Monday, April 1, 2013
Amazon & Goodreads: the Good, the Bad, and the Ugly
I have been following this issue very closely since it was first announced.
There are many stances on it from many different angles.
Lets talk about a few of them here.
The latest posting from Digital Book World brings some interesting points to light:
Amazon's systems are consumer-focused. This has many potential ramifications for Goodreads. If that consumer focus bleeds over into Goodreads, how will that change the system for authors?
And a good part of Goodreads is built to cater to Authors in social media, events, group discussions, giveaways. If Amazon no longer cares to devote resources to this kind of activity, will we see the Author-centric aspects of Goodreads drop off in favor of the reader/consumer focus?
Jonathan Gunson has found something positive about this merger, Kindle libraries will find integration with Goodreads "shelves". This is wonderful for authors, because all of a sudden, a whole ton of "read" or "owned" or "want to read" shelving will register for all these books. That kind of activity is a major big deal, adds a lot of popularity to a book in Goodreads.
But there are also a great deal of concerns about privacy. Many a reader who buys on Kindle, using their real identity, yet keeping their Kindle collection private in this neat little device, is willing to write reviews on Goodreads under a pseudonym. Goodreads allows this privacy. People also discuss books in group conversations under their pseudonym.
If Kindle starts connecting the dots between the device/purchaser, and the Goodreads pseudonym, privacy is out the window. This has far reaching implications for readers of the more risque erotica material. Privacy has enabled readers to buy and enjoy these books on their kindle devices. One might say that ereader privacy has contributed to the explosion of the erotica ebook market.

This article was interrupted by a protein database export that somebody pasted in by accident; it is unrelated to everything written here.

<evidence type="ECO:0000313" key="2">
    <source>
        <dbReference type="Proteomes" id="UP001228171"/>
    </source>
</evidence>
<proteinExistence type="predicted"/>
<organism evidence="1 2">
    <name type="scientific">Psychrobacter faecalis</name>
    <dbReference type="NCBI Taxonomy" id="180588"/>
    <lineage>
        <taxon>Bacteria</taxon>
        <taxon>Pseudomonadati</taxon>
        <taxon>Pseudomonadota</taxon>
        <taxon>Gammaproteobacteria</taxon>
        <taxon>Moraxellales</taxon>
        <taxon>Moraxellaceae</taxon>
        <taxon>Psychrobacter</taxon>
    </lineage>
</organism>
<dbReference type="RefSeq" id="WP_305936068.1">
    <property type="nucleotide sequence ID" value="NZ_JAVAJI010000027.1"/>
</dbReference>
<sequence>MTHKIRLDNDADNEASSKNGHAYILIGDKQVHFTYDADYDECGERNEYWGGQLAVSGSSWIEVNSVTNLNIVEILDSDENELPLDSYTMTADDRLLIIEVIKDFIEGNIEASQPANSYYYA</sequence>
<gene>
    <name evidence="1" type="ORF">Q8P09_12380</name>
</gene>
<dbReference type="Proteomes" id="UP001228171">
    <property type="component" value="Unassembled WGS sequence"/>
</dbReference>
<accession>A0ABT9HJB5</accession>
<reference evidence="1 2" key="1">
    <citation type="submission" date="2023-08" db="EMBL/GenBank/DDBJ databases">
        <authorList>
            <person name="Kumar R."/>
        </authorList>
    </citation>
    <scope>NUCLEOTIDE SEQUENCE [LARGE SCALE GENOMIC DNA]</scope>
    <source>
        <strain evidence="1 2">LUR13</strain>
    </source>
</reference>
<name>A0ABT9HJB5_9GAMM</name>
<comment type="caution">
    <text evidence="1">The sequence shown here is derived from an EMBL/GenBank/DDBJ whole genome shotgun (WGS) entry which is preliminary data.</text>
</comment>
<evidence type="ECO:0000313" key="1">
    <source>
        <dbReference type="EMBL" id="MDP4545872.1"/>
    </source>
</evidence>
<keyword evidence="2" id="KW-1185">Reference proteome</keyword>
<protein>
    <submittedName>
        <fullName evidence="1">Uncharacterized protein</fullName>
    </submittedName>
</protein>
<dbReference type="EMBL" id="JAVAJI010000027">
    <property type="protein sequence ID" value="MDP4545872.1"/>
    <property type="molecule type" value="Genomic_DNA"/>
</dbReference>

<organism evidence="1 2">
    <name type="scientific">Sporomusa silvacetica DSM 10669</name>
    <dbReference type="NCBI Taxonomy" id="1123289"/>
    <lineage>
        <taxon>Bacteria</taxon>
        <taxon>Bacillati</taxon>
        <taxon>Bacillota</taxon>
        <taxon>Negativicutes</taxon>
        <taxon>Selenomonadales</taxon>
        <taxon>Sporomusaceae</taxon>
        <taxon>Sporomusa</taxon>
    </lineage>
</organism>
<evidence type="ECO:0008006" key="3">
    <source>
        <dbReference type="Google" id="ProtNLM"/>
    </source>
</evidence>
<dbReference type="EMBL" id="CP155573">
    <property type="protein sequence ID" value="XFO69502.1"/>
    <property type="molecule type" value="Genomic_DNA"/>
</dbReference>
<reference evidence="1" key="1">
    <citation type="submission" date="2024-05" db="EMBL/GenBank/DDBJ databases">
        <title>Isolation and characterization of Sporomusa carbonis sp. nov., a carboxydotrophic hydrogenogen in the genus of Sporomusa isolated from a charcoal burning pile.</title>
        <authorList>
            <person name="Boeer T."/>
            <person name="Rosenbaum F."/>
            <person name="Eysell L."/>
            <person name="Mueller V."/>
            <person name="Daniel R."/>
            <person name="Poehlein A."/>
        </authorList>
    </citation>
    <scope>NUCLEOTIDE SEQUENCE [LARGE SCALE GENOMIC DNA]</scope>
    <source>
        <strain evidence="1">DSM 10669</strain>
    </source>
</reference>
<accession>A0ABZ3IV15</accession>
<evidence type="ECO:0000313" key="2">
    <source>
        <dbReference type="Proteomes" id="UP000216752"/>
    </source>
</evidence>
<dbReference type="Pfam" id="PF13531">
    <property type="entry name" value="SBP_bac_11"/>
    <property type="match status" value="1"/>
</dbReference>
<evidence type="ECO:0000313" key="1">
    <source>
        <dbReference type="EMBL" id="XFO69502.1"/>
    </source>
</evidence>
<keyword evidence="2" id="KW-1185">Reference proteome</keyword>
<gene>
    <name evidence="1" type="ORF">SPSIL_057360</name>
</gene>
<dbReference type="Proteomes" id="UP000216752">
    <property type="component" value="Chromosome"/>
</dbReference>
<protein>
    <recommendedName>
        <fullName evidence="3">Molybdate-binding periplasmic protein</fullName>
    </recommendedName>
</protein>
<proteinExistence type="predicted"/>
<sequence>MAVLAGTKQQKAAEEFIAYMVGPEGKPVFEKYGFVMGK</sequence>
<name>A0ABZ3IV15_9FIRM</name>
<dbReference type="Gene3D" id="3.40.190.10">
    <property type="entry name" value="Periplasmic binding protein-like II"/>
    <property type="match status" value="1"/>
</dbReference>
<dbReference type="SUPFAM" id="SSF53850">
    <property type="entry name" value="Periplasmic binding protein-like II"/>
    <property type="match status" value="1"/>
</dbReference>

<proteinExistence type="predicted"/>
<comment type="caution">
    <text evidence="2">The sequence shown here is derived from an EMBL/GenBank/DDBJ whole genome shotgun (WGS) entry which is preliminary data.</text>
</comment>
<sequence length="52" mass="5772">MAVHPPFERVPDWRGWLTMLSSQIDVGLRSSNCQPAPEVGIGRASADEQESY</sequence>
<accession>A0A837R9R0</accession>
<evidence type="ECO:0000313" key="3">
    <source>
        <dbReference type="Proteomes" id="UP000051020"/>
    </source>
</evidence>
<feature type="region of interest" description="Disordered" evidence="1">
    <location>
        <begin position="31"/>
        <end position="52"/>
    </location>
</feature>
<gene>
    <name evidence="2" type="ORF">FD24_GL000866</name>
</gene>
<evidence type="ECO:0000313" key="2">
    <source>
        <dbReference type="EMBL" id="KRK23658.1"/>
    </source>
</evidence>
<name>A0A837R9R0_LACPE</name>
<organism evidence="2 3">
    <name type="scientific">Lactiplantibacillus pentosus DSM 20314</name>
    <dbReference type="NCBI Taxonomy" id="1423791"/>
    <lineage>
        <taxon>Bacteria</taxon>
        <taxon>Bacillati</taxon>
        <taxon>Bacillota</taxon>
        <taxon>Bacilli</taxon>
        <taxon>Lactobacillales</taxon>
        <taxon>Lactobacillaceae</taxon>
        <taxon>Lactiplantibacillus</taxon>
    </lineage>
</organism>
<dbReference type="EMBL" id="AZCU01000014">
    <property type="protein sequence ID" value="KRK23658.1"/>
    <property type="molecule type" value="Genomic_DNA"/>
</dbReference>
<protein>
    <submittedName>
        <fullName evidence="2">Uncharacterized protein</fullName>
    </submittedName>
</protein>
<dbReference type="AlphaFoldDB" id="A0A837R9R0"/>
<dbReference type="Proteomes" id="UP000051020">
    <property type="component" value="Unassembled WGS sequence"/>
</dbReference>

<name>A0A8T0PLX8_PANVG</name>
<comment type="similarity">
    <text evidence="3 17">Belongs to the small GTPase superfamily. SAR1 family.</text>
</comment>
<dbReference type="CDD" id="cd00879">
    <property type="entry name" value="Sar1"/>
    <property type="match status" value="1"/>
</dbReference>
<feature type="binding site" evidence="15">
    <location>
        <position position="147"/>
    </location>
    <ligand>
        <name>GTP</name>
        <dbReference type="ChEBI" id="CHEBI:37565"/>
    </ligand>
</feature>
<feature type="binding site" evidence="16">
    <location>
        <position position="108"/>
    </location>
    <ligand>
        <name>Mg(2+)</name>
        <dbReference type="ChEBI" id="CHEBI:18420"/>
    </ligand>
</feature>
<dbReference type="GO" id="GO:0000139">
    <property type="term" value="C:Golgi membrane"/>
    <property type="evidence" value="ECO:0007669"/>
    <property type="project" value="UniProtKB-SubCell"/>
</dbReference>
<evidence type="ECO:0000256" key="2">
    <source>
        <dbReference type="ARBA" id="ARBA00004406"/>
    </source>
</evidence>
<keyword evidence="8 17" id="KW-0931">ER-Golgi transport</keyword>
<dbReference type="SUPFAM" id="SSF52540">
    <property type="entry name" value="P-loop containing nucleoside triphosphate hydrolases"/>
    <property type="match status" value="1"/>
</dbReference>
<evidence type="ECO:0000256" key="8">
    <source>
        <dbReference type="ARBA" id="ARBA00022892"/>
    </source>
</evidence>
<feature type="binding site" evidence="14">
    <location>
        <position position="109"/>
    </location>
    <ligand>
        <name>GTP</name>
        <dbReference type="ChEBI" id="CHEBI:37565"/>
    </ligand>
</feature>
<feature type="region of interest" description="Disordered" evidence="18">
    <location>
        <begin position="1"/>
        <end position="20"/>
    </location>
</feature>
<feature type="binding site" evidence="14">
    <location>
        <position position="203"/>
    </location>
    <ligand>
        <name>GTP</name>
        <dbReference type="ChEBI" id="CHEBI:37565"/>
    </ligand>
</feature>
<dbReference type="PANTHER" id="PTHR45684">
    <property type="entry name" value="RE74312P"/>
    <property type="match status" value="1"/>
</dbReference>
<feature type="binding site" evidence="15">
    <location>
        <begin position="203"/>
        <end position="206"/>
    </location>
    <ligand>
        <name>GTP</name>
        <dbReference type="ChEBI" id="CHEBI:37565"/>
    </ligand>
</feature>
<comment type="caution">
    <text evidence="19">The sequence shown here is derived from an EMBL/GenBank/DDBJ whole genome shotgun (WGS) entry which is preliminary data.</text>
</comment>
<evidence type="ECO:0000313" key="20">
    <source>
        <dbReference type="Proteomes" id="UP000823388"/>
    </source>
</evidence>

If that aspect of privacy is lost due to Amazon-Goodreads integration of Kindle libraries and Goodreads "shelves", will there be a drop-off in purchases of the more risque-controversial reading material?
Not everyone wants their entire Kindle library broadcast to the world.
And finally, there is another issue for consideration, Amazon's monopolistic control of book sales, discovery, and the discussion forums for talking about books. In addition to Amazon's own Kindle forums, unbeknownst to many, Amazon is also a major shareholder/partner in Librarything, a Goodreads competitor. AND obviously, Amazon runs Shelfari, the other major Goodreads competitor.
We, the world of book readers and authors, have very little places left to go, to talk about books, where Amazon does not own/control the discussion format and have full access to all that data.
The megagiant bookseller is positioning themselves to control all the platforms where people go to find and talk about books. Control of discovery, control of word-of-mouth, control of reviews and ratings.
That's just plain creepy, and it screams of a monopoly.
Additionally, Amazon is infamous for censorship of certain kinds of novels. They will simply remove a book from their system, as if it had never existed. That removal reaches straight into Kindle libraries. Kindle ebooks you have purchased that Amazon deems unworthy will disappear without warning.
Traditionally, Goodreads is a place where everyone is free to discuss every kind of book, to rate and review those books. There are books discussed, rated, and reviewed on Goodreads, that are not sold on Amazon, have been banned by Amazon. Will Amazon bring their brand of intolerance and arbitrary book removal to Goodreads?